Czajkowski_Memorandum3 copy

Ashley Czajkowski, Memorandum. Photographic lumen prints. Found birds, photo emulsion, fabric and embroidery hoops. Variable dimensions—3 in diameter to 23 in diameter each. 2016.

The night it happened, there was a fight. It carried late into the evening, the blame bouncing back and forth between them—Alan wasn’t understanding enough, Vera didn’t want it enough.

And they fell asleep, each clinging to their side as far from the other as possible, wishing they had more energy to scream and cry and prove their points before succumbing to exhaustion.

Only to wake in the middle of the night at the same time. To reach in the dark toward one another and find bare skin, warm.

Their reunion was slow. Vera saw his mouth appear, then his nose, cheeks, and dark eyes. He came quietly, but with a strength she didn’t know he had, holding her still, a light tremble as she received him.

The next morning, she knew it had worked. She could hear the bustle of nature outside her window as if it were right next to her. She could smell dark roast coffee brewing in the kitchen. She could feel a dance in her belly.

* * *

The city was Alan’s idea.

“I wouldn’t have to drive to work.” He presented the notion to her breathlessly, like it was time-sensitive. His hand lay over her stomach, still flat, standing on their large, plush front lawn. The atmosphere was full of sound not made by humans, but by the wind, trees, bluebirds.

Six years of marriage, and their fertility problem was over. A family was in their future. Change would be good.

His voice continued to cut through, “And you—” with a triumphant laugh, “you wouldn’t have to work!”

Vera wriggled her toes and felt overgrown grass between them. She wondered where his worry and anger toward her had gone—his fear that she didn’t want the family he did. She couldn’t remember ever successfully convincing him.

She looked down toward her middle. His hand over it, trying to feel something that didn’t have limbs yet. “What’s wrong with me working?” She squinted up at his face, the sun beaming intensely behind him.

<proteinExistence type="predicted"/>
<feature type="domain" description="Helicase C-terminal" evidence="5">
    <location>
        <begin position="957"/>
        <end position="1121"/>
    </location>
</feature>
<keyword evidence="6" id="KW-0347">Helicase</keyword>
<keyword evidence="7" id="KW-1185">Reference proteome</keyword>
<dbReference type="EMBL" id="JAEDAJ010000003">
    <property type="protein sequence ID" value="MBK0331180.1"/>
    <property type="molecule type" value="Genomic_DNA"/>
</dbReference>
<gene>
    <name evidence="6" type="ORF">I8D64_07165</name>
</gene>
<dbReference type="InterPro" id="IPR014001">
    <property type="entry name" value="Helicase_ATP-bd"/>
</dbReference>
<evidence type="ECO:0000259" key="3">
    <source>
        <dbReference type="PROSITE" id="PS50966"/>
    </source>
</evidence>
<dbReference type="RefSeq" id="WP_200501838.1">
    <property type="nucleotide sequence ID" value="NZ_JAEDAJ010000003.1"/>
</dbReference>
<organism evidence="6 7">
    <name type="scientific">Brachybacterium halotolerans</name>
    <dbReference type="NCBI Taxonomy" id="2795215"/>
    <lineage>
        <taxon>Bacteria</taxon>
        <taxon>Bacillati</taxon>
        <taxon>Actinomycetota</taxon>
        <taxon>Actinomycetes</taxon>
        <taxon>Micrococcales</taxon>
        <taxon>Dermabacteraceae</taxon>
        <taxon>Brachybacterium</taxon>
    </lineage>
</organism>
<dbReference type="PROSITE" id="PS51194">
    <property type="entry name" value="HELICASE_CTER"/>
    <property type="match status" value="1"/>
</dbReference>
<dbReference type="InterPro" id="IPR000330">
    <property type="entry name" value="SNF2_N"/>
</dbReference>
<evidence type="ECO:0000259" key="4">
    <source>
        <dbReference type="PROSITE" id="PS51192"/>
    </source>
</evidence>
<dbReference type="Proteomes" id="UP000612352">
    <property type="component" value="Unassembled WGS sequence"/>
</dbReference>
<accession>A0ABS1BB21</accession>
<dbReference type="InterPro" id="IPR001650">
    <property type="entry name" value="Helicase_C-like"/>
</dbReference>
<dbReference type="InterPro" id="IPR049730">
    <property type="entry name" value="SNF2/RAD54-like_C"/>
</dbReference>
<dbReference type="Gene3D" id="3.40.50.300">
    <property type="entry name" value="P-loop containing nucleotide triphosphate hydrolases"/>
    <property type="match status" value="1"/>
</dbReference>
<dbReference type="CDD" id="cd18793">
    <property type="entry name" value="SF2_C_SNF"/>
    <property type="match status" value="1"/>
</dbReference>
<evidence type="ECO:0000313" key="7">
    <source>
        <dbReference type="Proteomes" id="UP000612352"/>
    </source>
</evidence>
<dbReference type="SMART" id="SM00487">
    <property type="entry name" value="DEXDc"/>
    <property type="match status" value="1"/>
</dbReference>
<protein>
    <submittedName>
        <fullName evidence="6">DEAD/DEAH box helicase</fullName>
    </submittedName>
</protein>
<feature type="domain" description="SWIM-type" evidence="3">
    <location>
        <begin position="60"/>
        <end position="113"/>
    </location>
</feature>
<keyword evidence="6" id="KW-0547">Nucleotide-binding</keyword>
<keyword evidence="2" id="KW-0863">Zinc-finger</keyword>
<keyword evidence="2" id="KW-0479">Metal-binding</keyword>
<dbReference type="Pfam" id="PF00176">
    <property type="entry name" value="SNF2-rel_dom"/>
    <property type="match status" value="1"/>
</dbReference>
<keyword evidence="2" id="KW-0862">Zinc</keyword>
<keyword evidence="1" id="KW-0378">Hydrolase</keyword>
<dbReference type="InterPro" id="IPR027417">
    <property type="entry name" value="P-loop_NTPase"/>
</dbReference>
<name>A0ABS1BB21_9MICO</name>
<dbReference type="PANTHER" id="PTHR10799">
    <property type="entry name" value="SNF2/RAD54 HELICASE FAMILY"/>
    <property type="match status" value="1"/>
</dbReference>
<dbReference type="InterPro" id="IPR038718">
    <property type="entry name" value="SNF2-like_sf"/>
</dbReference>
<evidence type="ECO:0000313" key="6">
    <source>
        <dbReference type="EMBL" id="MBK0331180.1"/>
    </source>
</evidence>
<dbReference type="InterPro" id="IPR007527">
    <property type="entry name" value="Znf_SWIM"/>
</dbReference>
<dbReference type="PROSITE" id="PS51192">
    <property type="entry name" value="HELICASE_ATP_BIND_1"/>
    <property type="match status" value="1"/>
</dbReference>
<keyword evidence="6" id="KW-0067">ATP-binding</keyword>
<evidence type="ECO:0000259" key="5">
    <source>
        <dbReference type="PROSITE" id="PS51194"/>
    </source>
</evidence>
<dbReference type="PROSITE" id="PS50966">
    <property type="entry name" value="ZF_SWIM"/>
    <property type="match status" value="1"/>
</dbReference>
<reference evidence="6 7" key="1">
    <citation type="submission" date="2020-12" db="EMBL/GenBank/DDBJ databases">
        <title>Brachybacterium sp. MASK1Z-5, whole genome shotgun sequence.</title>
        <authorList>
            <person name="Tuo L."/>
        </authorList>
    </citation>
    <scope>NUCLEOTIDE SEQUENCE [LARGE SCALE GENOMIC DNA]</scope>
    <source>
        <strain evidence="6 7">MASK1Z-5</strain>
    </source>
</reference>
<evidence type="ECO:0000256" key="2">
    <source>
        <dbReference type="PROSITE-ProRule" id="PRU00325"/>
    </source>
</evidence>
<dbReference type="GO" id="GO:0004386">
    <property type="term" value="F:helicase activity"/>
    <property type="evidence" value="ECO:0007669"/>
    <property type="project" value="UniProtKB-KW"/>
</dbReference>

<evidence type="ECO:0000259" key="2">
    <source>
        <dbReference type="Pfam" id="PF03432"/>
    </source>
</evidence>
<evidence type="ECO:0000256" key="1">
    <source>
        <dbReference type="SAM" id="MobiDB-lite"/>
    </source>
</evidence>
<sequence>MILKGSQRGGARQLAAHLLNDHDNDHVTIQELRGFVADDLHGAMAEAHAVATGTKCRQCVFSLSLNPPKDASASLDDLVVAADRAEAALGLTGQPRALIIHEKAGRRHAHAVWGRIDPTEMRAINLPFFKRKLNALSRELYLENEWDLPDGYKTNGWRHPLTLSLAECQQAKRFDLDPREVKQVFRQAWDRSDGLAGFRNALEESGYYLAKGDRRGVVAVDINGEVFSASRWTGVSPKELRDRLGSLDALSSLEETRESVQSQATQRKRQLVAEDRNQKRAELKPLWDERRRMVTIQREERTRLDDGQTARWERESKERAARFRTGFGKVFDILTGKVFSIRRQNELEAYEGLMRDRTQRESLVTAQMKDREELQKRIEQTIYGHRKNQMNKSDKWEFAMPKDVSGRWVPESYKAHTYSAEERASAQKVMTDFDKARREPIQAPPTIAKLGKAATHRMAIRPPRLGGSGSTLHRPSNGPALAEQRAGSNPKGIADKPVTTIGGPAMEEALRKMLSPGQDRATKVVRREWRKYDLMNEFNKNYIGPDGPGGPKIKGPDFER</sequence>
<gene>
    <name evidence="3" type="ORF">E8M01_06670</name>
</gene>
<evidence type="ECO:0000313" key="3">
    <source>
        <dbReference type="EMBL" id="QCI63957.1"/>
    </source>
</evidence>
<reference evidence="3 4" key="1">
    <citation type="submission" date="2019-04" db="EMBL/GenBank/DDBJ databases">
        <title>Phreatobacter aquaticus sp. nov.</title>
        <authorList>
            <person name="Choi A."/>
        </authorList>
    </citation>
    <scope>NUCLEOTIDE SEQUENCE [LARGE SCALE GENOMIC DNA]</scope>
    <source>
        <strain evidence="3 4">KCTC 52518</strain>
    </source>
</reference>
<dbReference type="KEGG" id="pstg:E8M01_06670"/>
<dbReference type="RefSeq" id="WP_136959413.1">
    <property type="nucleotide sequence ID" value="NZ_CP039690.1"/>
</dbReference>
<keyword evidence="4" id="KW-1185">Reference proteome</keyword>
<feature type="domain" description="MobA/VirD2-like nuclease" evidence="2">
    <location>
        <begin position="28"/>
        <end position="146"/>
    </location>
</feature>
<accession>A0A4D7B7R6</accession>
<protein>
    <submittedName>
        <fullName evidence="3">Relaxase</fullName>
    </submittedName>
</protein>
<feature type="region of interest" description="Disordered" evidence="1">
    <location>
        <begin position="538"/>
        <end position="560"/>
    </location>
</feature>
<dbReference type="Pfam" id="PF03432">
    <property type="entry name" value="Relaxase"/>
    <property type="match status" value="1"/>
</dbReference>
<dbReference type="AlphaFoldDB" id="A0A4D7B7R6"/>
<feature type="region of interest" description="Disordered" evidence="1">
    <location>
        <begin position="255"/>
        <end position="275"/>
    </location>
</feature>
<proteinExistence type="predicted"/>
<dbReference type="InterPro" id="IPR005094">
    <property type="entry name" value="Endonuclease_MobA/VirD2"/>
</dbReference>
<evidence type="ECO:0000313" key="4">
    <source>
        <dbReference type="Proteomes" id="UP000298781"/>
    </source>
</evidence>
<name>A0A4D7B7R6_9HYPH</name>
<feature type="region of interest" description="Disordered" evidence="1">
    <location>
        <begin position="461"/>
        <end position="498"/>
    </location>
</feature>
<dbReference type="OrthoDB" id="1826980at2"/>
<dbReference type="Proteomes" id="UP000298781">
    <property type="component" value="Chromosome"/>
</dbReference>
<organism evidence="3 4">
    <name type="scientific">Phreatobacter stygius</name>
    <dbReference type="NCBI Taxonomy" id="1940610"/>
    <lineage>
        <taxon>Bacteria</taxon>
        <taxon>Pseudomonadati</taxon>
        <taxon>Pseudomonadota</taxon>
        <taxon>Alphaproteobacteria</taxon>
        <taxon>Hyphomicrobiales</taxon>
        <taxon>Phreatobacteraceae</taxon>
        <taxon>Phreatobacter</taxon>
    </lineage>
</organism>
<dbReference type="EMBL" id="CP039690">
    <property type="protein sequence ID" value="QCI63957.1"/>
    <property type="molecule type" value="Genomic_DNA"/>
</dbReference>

His hand dropped to his side, “Um, nothing. I’m just saying you wouldn’t have to.”

* * *

Vera lost her virginity when she was sixteen years old inside her first car, a 1993 red Volvo 240. The boy was tall, experimenting with his facial hair, and must have been named Mark or Max.

Their movements were slow and minimal, just enough. The backseat was boxy and solid, dependable during their confusion of discovery.

Afterward, M said, “That was great,” and walked home—he lived down the street.

And Vera—after she threw her car keys under the front seat, locked all the doors, and closed them, one by one—walked home too.

When she got home, she told her father that she had been in a terrible accident and that, while she was okay, the car was not, and she wouldn’t be able to drive it again.

Her father nodded, and walked toward her with his heavy gait, assessing his daughter, bruise-free. “Was there anybody with you, Vera?” He lifted her right arm, then her left, turning each over in his rough hands, checking her face for winces.

She winced.

“Well?” He asked, his voice a low, gruff tenor. His eyes wandered everywhere over and around her. Vera knew she could safely assess his face without fear of his eyes ever meeting hers.

“Yes.” She swallowed. “One.”

“And they’re okay?”

She winced again. “It was a terrible accident.”

Vera’s father sighed, nodded. He gripped her elbow with a chapped hand, led her to his car, and instructed her to tell him where the totaled car sat.

She obeyed and directed him through the few blocks it took, and when he saw the Volvo in perfect condition on the side of the road, he pulled up behind it. Headlights shining, he left his daughter in the idling car as he removed a metal bat from the backseat, walked over to the red wagon, and smashed all the windows in. He beat the hood, doors, and roof in, too, and then got back into the driver’s seat of his car.

Vera’s chest throbbed. Her eyes grew warm and moist.

Her father turned to her, “You need to learn which things to lie about,” he said, “now let’s go get you the pill.”


 

Ashley Czajkowski is a photography-based artist working in a number of interdisciplinary methods including printmaking, video and installation. Driven by her own experience, she explores social constructions related to childhood, femininity, and the psychological manifestation of the human-animal.
Czajkowski evokes methods of symbolism and storytelling to explore these themes in her work. Czajkowski earned a Bachelor’s of Fine Arts in photography in 2009 from Emporia State University in Kansas and received her Master’s of Fine Arts in photography in 2015 from Arizona State University. She currently resides in Tempe, Arizona where she continues to make work, teach photography courses, and is the Assistant Curator of Tilt Gallery.
See more of her work at www.ashleyczajkowski.com.

Kelsey Pinckney lives in Phoenix, Arizona where she serves as the Assistant Director of Four Chambers Press and is consistently amazed by the wonderfully talented writers and artists she gets to keep company with.

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